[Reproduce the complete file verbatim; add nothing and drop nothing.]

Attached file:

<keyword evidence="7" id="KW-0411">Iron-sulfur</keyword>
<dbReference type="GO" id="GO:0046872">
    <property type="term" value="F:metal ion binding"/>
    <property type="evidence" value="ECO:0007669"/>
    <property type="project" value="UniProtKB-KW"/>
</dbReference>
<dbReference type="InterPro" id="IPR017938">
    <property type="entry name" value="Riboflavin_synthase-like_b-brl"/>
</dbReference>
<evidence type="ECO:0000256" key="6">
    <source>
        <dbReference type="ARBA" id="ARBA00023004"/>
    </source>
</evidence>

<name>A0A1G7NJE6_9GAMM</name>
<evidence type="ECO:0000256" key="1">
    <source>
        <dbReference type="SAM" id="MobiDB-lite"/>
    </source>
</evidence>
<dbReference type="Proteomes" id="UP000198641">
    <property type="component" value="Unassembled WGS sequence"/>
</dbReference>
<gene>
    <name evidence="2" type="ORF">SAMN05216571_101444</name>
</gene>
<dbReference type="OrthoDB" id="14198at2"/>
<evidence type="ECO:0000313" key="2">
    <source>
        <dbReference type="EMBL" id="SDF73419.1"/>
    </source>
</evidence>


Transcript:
<keyword evidence="7" id="KW-0411">Iron-sulfur</keyword>
<dbReference type="GO" id="GO:0046872">
    <property type="term" value="F:metal ion binding"/>
    <property type="evidence" value="ECO:0007669"/>
    <property type="project" value="UniProtKB-KW"/>
</dbReference>
<dbReference type="InterPro" id="IPR017938">
    <property type="entry name" value="Riboflavin_synthase-like_b-brl"/>
</dbReference>
<evidence type="ECO:0000256" key="6">
    <source>
        <dbReference type="ARBA" id="ARBA00023004"/>
    </source>
</evidence>

<name>A0A1G7NJE6_9GAMM</name>
<evidence type="ECO:0000256" key="1">
    <source>
        <dbReference type="SAM" id="MobiDB-lite"/>
    </source>
</evidence>
<dbReference type="Proteomes" id="UP000198641">
    <property type="component" value="Unassembled WGS sequence"/>
</dbReference>
<gene>
    <name evidence="2" type="ORF">SAMN05216571_101444</name>
</gene>
<dbReference type="OrthoDB" id="14198at2"/>
<evidence type="ECO:0000313" key="2">
    <source>
        <dbReference type="EMBL" id="SDF73419.1"/>
    </source>
</evidence>